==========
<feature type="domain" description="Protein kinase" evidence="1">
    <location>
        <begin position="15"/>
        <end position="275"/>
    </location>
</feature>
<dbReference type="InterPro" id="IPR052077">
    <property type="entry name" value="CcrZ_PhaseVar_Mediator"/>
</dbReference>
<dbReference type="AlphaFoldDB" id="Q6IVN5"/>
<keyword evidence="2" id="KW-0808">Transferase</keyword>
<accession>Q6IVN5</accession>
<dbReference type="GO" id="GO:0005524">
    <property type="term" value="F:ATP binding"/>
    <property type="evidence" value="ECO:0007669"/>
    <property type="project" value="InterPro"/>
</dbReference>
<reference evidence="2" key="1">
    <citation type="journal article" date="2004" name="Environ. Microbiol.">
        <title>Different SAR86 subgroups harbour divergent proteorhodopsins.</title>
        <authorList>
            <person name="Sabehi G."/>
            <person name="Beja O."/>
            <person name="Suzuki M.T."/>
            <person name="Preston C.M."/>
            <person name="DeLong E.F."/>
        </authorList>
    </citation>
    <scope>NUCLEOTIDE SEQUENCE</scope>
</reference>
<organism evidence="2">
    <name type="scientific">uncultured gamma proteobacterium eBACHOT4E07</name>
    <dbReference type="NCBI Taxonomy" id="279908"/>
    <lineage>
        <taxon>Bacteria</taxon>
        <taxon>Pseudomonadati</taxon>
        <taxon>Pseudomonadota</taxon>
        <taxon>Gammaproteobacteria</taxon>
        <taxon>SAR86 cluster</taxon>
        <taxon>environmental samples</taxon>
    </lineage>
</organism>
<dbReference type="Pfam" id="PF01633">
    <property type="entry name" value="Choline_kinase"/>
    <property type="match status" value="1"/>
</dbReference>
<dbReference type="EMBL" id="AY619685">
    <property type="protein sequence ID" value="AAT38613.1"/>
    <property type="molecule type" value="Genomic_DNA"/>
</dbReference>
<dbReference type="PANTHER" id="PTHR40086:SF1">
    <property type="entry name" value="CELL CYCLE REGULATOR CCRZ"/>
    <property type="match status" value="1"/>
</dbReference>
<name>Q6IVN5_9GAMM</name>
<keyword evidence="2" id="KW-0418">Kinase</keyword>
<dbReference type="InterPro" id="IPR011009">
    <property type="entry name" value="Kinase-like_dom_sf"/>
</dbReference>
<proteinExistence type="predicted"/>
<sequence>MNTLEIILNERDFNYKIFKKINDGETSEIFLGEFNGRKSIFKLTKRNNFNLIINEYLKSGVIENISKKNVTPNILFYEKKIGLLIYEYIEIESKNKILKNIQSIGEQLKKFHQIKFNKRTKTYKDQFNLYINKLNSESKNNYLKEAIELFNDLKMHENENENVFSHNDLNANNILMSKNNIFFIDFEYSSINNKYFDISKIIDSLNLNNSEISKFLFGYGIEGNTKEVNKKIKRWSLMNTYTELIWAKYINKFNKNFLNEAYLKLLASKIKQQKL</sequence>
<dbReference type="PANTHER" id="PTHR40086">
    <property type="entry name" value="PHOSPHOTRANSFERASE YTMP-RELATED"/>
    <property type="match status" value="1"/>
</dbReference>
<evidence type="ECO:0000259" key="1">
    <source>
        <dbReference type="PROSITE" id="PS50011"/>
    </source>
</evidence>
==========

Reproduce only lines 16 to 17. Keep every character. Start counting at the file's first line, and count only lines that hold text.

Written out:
    <property type="project" value="InterPro"/>
</dbReference>